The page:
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Topographic anatomy of the spinal cord and vertebromedullary relationships in Mazama gouazoubira Fisher, 1814 (Artiodactyla; Cervidae)/Anatomia topografica da medula espinal e relacoes vertebromedulares em Mazama gouazoubira Fisher, 1814 (Artiodactyla; Cervidae).


Brazil has the most varied mastofauna of the entire Neotropical region (ROCHA; DALPONTE, 2006). Cervids are a group of animals that belong to the order Artiodactyla and the family Cervidae is distributed worldwide in a variety of biomes, although they are becoming rare in several areas of natural occurrence (MARQUES et al., 2007). According to Melo et al. (2007), six different genera are endemic to South America: Blastocerus, Hippocamelus, Ozotoceros, Pudu, Odocoileus and Mazama. The cervid Mazama gouazoubira, known popularly as brocket deer, is grayish brown and the ventral side of its tail is white. Its antlers are short simple straight spikes, and it has characteristic odor glands behind its eyes and in its hocks (NASCIMENTO et al., 2000).

The degree of threat and ecological importance of this group have highlighted the need to include information about these animals in environmental inventories and diagnoses. Moreover, knowledge of the topography of the spinal cord is indispensable in clinical practice for the diagnosis, prognosis and treatment of vertebromedullary injuries, and it is sometimes necessary to locate injuries of the central nervous system at a vertebral level, a method that is possible by associating specific sensory and motor deficiencies in a given spinal segment (DYCE et al., 2004; MACHADO, 2003), especially in anesthesiology, in order to block specific spinal nerves (DYCE et al., 2004).

The anatomy of the medullary segments has been studied and described in humans (WILLIAMS et al., 1995), felines, monkeys (CARVALHO-BARROS et al., 2003), sheep (RAO, 1990), coatis (GREGORES et al., 2010), freshwater dolphins (MACHADO et al., 2003) and sea lions (FETTUCCIA; SIMOES-LOPES, 2004) , but the pattern of the medullary topography of M. gouazoubira has not yet been reported. Several aspects such as the macroscopy of the brachial plexus (MELO et al., 2007), the biology (RICHARD; JULIA, 2001) and the incidence of parasites (DEEM et al., 2004; MARQUES et al., 2007) of this deer have been reported, but there is a paucity of information about its anatomy, particularly about its nervous system.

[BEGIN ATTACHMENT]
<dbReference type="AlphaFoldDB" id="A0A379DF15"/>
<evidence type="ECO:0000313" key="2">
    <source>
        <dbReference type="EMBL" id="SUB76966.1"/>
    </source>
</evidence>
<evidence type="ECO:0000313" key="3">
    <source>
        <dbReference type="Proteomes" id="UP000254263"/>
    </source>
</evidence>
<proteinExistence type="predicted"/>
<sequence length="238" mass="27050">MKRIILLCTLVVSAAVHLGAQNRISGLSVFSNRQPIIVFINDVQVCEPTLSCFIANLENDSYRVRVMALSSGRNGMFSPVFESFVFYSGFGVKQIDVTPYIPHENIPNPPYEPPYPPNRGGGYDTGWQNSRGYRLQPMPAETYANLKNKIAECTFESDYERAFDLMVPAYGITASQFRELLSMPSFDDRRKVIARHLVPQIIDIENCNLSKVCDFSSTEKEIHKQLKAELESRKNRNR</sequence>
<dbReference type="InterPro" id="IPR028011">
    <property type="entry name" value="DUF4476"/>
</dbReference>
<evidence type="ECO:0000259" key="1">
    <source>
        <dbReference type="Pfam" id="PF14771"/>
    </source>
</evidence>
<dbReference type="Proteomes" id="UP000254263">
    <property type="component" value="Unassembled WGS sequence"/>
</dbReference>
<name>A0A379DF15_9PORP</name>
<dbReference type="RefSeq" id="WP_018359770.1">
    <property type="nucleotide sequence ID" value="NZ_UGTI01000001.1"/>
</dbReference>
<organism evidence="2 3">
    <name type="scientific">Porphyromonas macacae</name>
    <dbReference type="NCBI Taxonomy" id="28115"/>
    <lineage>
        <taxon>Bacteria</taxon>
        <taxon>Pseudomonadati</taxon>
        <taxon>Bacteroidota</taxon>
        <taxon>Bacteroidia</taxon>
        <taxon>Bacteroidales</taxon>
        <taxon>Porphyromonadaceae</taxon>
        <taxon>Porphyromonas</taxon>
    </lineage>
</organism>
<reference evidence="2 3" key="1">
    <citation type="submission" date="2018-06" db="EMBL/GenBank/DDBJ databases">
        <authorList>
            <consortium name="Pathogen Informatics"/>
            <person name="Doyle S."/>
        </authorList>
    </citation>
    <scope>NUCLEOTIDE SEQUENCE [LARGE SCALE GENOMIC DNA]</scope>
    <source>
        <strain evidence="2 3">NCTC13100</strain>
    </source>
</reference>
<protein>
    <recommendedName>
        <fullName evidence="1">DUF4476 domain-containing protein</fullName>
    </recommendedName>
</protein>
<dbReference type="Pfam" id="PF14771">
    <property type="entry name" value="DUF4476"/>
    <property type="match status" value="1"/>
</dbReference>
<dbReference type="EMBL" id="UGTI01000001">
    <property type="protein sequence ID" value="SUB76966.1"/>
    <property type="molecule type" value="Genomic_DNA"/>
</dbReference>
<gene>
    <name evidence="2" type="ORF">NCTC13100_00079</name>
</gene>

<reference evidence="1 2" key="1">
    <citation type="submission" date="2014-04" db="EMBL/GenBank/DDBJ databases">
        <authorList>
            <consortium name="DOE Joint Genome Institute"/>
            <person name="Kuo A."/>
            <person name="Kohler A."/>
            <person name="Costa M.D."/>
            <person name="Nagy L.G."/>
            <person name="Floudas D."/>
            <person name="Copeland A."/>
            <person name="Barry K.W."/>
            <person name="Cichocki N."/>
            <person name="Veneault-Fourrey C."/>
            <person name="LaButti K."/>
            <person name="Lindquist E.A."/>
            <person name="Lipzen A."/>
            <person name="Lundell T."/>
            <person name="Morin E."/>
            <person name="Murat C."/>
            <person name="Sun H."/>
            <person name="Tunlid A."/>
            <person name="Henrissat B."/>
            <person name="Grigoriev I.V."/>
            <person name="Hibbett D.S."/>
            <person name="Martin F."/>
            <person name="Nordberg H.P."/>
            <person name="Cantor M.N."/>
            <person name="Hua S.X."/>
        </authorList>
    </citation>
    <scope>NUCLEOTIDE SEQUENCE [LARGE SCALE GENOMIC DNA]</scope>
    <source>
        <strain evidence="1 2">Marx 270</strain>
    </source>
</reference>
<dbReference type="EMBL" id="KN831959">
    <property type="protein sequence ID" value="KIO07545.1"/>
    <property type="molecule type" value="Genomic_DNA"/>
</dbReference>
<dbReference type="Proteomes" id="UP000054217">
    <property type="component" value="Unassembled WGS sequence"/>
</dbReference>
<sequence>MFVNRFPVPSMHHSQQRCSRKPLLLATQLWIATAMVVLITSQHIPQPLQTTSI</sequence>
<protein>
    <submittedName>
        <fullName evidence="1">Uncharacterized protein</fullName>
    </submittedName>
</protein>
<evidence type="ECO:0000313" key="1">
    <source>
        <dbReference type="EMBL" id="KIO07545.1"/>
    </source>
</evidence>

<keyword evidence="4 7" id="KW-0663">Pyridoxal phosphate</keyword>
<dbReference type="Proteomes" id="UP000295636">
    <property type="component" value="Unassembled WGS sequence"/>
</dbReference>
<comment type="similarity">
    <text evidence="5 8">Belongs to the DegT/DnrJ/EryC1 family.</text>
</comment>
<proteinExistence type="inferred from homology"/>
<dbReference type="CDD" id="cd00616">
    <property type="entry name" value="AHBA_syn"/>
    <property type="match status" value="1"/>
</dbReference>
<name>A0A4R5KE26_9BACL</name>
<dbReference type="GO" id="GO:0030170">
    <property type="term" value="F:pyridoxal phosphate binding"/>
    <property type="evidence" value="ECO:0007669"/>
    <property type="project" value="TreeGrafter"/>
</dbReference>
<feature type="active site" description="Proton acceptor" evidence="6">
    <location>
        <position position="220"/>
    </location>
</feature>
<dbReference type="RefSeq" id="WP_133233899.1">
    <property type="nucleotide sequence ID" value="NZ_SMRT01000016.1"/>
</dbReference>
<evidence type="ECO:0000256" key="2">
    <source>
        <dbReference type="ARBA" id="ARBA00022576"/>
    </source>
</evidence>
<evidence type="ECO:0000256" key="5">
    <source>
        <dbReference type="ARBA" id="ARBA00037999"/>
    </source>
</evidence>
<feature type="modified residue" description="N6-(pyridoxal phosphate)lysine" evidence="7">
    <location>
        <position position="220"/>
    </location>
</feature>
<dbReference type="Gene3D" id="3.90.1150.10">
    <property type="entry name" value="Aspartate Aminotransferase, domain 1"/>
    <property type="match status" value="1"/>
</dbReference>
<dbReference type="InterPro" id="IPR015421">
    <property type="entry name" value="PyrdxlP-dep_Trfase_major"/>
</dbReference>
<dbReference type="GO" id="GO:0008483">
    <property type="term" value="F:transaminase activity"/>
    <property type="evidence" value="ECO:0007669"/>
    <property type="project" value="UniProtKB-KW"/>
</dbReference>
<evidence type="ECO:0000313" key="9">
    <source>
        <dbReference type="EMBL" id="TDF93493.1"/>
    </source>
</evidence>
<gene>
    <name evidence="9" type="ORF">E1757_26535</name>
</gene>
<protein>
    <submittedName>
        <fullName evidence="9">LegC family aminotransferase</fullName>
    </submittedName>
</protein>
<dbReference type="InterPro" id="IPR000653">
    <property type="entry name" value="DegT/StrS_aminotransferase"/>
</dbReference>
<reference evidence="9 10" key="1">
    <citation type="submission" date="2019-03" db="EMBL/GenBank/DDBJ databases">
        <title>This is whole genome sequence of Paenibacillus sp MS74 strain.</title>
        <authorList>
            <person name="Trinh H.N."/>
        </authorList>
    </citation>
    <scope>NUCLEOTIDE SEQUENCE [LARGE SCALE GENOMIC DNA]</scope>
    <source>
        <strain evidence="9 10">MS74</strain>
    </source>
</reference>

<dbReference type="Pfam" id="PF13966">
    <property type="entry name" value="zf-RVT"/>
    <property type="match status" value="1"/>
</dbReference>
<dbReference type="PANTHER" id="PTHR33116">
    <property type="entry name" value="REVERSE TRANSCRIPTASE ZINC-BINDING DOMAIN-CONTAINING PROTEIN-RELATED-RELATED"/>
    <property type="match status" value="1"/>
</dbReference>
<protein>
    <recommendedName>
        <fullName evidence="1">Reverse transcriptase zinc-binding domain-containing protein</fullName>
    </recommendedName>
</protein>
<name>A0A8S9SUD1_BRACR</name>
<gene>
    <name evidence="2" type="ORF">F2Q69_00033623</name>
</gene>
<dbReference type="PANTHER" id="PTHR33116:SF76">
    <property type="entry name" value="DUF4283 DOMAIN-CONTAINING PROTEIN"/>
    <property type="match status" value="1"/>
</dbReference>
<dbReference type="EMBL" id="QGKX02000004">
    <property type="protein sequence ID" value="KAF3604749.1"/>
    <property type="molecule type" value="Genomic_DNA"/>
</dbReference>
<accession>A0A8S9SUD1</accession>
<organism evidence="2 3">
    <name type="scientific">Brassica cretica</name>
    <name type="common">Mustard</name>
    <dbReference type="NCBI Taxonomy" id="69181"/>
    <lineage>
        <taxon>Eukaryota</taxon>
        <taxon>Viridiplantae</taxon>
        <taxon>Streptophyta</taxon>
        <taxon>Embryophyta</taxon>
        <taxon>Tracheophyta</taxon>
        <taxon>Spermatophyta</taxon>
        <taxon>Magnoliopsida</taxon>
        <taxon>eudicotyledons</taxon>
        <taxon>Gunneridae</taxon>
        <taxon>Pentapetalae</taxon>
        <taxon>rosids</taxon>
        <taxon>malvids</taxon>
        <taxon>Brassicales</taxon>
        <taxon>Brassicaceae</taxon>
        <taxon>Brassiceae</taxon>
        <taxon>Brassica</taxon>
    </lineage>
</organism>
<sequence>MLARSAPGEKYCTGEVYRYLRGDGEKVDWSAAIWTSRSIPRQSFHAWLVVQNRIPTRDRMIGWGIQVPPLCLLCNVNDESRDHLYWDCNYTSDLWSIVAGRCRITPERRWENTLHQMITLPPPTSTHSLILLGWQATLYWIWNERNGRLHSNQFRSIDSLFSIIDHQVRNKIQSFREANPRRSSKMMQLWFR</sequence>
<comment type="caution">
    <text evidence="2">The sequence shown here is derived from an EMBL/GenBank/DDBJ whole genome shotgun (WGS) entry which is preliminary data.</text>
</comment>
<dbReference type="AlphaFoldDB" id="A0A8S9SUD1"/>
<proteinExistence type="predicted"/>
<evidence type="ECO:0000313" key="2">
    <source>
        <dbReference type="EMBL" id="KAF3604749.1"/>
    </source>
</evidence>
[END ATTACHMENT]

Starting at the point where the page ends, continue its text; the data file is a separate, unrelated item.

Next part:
Considering the importance of detailed knowledge about the comparative anatomy of the nervous system of vertebrates and its use in veterinary medicine, the purpose of this investigation was to describe the segments of the spinal cord and the vertebromedullary relationships in M. gouazoubira.

Material and methods

This study was based on three specimens of M. gouazoubira which were sent by the Environmental Police to the Federal University of Uberlandia Faculty of Veterinary Medicine in Uberlandia, State of Minas Gerais, Brazil. The cervids were dubbed E1--adult female, E2--adult male, and E3--young female.

The skin, epaxial muscles, vertebral arches and epidural fatty tissue were removed from the back, exposing the spinal cord and the spinal nerve roots. The craniosacral (CS) length of the animals was measured with a pachymeter with 0.05 mm precision, starting from the external occipital protuberance to the sacrocaudal interarch space. The medullary segments evaluated were the cervical (CS), thoracic (TS), lumbar (LS), and sacrocaudal (SCS) segments and the medullary cone (CM). The indices of each segment of the spinal cord were then calculated, in percentage, by dividing the length of the medullary segment by the sacrocaudal length. The mean lengths of the medullary segments were determined by applying a simple descriptive statistic, and the distances between the nerve roots were determined based on an analysis of variance and on Tukey's test with 5% significance.

Results and discussion

Table 1 lists the mean values of the length of the segments of the spinal cord of M. gouazoubira, while Table 2 shows the percent index of each segment in relation to the craniocaudal length, and Table 3 indicates the topography of the medullary segments.

The spinal column of M. gouazoubira has seven cervical, thirteen thoracic, six lumbar, and five sacral vertebrae. Thirty-two pairs of spinal nerves were measured, eight cervical, thirteen thoracic, six lumbar and five sacral pairs.

In domestic animals, the spinal cord is divided into cervical, thoracic, lumbar, sacral, and caudal or coccygeal segments. Wild animals such as Chrysocium brachiurus (MACHADO et al., 2002), Arctocephalus australis (MACHADO et al., 2003), Tamandua tetradactila and M. gouazoubira show the same segmentation, but the two last segments are considered a single fraction (Figures 1 and 2).